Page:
19. January 2012–
You no longer have to be a tech geek or a fully-fledged product designer to become part of the sci-fi concept of 3D printing. Shapeways is making technological and social advances, with its online community marketplace for personalised production. The New York startup is a rapidly expanding operation which holds reputable investors to its name, such as Soundcloud‘s founders, Union Square Ventures and Index Ventures.
While the product has been around for close to two decades, it was traditionally used to create small prototypes or parts of large products. Shapeways’ catered-production for the masses is a relatively new concept. The doors have been opened for everyone who’s anyone with cash, to create and print out their own jewellery, accessories, and home décor.
3D printing for the masses
It’s hard not to get excited and hyped about the plethora of possibilities of 3D printing. With the market advancing innovation by innovation, it’s getting easier to imagine a future where 3D printers become the new must-have household appliance. Just broke a vase or need a new outfit? No problem, just 3D print it!
The product has been around for close to two decades, but only in the past five years has it been made accessible to the general public. Australian-based company Any Dimension has gotten in on the action, and just recently, French startup Sculpteo has released an app which allows you to 3D print from a selection of company-modelled designs.
Create, upload and place your order
What started off as a platform for 3D software users, is now divided evenly between sophisticated designers and hobbyists without the tech modelling know-how. Professional product designers can also use Shapeways to sell their products, creating anything from puzzles to furniture pieces. The introduction of free 3D software packages like Autodesk 123D and Google SketchUp, has also contributed to the rise in the 3D printing market.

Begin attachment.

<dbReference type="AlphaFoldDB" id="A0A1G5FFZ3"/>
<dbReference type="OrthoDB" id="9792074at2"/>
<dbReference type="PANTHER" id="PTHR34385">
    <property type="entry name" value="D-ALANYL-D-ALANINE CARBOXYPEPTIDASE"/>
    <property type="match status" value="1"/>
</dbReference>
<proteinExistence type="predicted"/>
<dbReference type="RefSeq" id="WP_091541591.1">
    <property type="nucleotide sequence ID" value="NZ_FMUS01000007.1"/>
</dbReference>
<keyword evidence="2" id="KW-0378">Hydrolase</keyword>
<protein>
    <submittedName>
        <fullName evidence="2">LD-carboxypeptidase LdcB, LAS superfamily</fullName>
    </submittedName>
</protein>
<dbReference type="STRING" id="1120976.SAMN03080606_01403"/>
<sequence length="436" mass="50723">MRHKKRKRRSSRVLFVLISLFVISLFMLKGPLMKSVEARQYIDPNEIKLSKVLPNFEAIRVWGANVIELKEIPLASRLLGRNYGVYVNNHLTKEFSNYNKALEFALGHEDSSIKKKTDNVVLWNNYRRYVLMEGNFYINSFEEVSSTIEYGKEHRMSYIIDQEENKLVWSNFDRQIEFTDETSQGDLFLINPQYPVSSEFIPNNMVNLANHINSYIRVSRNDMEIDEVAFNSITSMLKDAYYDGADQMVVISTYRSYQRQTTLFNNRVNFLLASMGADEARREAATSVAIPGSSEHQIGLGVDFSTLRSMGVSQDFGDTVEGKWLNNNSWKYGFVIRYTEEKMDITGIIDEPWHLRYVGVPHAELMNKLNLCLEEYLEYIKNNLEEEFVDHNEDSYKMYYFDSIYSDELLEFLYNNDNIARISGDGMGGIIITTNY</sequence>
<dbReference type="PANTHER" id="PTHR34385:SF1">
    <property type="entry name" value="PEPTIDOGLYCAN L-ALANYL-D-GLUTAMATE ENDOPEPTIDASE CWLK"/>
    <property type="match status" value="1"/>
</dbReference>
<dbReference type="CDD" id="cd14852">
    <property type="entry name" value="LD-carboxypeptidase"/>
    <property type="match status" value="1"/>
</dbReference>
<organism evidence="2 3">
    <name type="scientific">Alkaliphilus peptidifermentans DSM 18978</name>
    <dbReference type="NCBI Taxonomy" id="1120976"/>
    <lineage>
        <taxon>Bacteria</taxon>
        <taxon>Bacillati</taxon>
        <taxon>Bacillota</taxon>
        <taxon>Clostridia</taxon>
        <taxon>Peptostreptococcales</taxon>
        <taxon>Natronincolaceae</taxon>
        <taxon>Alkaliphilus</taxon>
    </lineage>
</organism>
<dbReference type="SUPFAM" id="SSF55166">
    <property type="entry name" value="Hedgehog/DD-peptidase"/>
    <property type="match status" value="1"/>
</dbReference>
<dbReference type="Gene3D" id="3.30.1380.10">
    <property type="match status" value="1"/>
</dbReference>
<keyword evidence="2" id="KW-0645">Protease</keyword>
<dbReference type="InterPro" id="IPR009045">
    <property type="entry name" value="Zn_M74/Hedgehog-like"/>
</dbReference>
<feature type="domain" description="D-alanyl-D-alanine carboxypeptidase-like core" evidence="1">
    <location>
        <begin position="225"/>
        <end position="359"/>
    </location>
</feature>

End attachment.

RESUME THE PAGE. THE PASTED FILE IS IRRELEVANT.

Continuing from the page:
For those without a full-bottle knowledge on 3D modelling software, Shapeways released a Creator that allows users to design home décor and kitchen products such as tumblers, vases, plates, and even your own Sake Set. Once the design’s in place and the order – placed, a food-safe 3D printed ceramic is on its way or any number of materials for that matter, including; plastics, stainless steel, glass, and silver.
3D print me a house?
Okay, so Shapeways isn’t heading down that direction just yet, but another company is. Californian-based business Contour Crafting, is actually exploring the idea of 3D printing houses. Like a giant lego piece, the house would be automatically constructed in a single run with all the conduits for plumbing, electricity, and air-conditioning. The ambitious idea is still on the drawing board, but it gives us ‘in the future’ dreamers a taste of what’s to come…
For a look at other online marketplaces, check out our VillageTV report on DaWanda
Image credit: Flickr user jabella